About Holden & Mickey

Holden & Mickey’s professionals bring to client service four generations of experience in financial services. They advise clients on insurance and investment strategies that work best for helping to achieve specific goals. They also use their relationships and leverage with a range of service providers for the benefit of clients. In addition, the Holden & Mickey support team has garnered almost 75 years of combined experience assisting clients.

Wholly owned by Chip Holden and John Mickey, Holden & Mickey can make decisions independent of any large corporate interests. Rather, Holden & Mickey uses its relationships with large companies to provide clients a range of strategies, depending on the client’s needs.

A Tradition of Service to Clients Since 1930

Holden & Mickey’s roots date to 1930 when Edward T. Mickey, a descendant of the early founders of Salem, NC, first advised clients on insurance needs. Joe Mickey, John’s father continued that tradition of service and trust then invited John to join the business. In 1989, Lawrence N. (Chip) Holden, who had 16 years of financial services experience, joined Joe & John and added his name to the firm. 

Having led the firm for the past 20+ years, John Mickey and Chip Holden welcomed to the firm David Holden in 2003, Steven Davis in 2012, and Brian Holden in 2013 after they had fulfilled the firm’s requirement of three successful years with another financial services organization. As the fourth generation to work for the firm, these professionals bring additional investment and insurance experience to Holden & Mickey, ensuring continuity of excellent service for all clients.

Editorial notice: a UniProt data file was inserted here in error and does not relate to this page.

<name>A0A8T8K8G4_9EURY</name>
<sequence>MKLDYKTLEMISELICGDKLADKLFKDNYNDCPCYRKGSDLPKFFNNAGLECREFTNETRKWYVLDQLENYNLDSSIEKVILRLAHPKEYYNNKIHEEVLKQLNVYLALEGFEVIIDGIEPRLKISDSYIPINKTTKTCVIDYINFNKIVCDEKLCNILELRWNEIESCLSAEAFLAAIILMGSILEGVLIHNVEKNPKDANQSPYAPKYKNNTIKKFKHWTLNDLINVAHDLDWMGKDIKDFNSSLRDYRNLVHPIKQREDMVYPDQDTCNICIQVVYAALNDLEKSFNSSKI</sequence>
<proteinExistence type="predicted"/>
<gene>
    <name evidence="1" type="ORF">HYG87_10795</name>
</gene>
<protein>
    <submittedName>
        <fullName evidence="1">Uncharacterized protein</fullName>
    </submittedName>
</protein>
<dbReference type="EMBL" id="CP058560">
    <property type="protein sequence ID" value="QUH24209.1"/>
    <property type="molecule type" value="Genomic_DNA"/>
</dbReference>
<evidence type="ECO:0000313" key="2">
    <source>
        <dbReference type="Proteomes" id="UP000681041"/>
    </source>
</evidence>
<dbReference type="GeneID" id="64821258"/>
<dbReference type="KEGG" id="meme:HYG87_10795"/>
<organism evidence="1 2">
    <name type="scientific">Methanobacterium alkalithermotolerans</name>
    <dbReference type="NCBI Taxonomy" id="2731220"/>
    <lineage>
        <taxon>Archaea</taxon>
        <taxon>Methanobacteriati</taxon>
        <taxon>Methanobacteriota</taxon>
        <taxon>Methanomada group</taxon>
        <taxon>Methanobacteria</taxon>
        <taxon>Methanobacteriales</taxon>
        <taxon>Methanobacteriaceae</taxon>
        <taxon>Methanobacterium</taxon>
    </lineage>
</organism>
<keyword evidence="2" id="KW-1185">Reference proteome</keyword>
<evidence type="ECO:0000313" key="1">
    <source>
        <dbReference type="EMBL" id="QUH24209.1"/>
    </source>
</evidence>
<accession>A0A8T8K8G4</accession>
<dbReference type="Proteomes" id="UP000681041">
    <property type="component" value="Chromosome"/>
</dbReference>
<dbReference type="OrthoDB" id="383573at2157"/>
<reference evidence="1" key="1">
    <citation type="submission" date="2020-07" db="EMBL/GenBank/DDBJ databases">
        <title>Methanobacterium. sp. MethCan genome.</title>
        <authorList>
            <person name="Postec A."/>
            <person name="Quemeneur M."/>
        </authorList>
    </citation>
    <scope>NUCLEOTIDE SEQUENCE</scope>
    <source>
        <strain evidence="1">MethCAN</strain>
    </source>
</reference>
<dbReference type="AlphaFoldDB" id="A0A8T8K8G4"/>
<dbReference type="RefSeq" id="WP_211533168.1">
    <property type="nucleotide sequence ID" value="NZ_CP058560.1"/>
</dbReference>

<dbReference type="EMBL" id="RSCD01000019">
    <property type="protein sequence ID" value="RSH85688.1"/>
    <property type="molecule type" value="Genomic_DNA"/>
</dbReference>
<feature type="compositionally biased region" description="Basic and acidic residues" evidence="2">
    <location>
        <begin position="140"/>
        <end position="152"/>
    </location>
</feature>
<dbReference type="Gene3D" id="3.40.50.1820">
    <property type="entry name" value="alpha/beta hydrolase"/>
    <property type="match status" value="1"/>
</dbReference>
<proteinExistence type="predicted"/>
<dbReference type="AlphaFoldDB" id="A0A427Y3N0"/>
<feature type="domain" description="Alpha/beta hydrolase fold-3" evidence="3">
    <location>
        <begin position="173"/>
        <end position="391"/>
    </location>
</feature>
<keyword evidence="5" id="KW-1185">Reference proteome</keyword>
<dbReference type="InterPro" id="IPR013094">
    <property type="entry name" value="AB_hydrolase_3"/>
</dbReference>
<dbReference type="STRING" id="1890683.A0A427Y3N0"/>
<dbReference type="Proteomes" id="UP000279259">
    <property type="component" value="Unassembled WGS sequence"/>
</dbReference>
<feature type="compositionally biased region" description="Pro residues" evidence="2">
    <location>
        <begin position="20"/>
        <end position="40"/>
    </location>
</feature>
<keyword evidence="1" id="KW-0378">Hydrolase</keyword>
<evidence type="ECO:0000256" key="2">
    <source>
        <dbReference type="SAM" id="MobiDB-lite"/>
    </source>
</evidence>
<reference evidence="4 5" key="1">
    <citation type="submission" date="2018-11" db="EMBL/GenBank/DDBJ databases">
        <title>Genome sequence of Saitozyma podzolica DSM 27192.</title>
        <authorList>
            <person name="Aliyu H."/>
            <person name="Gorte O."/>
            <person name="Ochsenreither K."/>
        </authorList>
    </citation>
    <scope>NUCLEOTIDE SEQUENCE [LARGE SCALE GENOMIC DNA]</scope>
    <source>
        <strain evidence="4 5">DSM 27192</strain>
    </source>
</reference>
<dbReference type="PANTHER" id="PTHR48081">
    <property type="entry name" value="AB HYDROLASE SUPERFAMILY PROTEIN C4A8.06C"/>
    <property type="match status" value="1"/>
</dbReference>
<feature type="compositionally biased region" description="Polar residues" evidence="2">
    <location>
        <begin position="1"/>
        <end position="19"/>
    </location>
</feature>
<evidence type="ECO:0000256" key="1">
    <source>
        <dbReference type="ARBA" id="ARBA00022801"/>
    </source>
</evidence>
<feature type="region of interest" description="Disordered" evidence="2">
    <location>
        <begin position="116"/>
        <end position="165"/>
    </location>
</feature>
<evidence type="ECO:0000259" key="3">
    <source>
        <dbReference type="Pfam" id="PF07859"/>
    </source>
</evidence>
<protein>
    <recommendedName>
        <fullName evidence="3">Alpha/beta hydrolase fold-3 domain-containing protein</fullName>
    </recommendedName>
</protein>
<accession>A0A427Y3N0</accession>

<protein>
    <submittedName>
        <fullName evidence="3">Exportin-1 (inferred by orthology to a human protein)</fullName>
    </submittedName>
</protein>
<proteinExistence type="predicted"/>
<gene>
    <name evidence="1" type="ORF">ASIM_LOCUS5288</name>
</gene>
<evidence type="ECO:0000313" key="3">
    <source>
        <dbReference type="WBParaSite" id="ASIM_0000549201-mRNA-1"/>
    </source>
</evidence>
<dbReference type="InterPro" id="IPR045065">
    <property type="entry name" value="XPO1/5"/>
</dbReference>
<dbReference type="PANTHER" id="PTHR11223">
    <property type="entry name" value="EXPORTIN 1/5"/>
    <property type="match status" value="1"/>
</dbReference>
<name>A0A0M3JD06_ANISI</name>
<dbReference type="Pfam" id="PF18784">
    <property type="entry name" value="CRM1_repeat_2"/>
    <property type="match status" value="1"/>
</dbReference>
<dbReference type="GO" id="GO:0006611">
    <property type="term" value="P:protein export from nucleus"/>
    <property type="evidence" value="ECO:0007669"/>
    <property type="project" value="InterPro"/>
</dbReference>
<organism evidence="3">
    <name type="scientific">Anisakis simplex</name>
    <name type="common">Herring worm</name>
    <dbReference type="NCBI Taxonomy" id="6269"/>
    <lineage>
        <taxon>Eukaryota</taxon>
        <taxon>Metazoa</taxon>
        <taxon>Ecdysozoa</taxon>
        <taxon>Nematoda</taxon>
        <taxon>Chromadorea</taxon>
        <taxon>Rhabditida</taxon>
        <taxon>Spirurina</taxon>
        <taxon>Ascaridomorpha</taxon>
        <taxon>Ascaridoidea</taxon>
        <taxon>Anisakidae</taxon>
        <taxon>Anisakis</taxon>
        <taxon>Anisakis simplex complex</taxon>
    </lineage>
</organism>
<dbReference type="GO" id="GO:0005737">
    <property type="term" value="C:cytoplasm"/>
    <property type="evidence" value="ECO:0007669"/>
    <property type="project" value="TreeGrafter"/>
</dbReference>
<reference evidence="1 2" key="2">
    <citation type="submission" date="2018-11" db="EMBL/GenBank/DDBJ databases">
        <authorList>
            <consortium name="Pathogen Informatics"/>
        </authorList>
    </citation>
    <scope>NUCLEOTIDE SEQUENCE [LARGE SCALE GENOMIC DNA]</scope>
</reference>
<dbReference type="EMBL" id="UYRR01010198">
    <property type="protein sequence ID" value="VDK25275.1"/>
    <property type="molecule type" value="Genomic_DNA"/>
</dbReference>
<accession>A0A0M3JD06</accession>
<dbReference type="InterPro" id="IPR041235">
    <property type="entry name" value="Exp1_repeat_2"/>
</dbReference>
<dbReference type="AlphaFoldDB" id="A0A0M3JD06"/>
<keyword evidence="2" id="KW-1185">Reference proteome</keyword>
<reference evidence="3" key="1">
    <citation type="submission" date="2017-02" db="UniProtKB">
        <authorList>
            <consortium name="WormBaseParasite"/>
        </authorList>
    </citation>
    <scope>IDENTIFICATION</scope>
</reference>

The Old Salem Coffee Pot

Holden & Mickey selected the Mickey Coffee Pot as part of the new logo because John Mickey is a descendant of the original creators. The Moravian tinsmiths, Samuel and Julius Mickey, built the famous coffee pot in 1858 as an advertisement for their business. Originally located at the intersection of South Main and Belews Streets in Salem, the coffee pot was moved to its current site at South Main Street and Old Salem Bypass when Business 40 was constructed in the 1950s.

Many legends have developed about the distinctive seven-foot pot. One such tale holds that a Yankee soldier hid in the pot to avoid Confederate soldiers during the War Between the States.